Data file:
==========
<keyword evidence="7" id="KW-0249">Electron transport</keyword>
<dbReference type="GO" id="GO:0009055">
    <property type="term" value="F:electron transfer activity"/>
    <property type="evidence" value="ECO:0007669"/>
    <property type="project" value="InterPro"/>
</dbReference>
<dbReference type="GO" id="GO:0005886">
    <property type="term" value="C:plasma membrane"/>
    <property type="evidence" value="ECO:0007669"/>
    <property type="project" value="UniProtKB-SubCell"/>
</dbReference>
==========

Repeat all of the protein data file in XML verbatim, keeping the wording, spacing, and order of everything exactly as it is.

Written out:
<keyword evidence="7" id="KW-0249">Electron transport</keyword>
<dbReference type="GO" id="GO:0009055">
    <property type="term" value="F:electron transfer activity"/>
    <property type="evidence" value="ECO:0007669"/>
    <property type="project" value="InterPro"/>
</dbReference>
<dbReference type="GO" id="GO:0005886">
    <property type="term" value="C:plasma membrane"/>
    <property type="evidence" value="ECO:0007669"/>
    <property type="project" value="UniProtKB-SubCell"/>
</dbReference>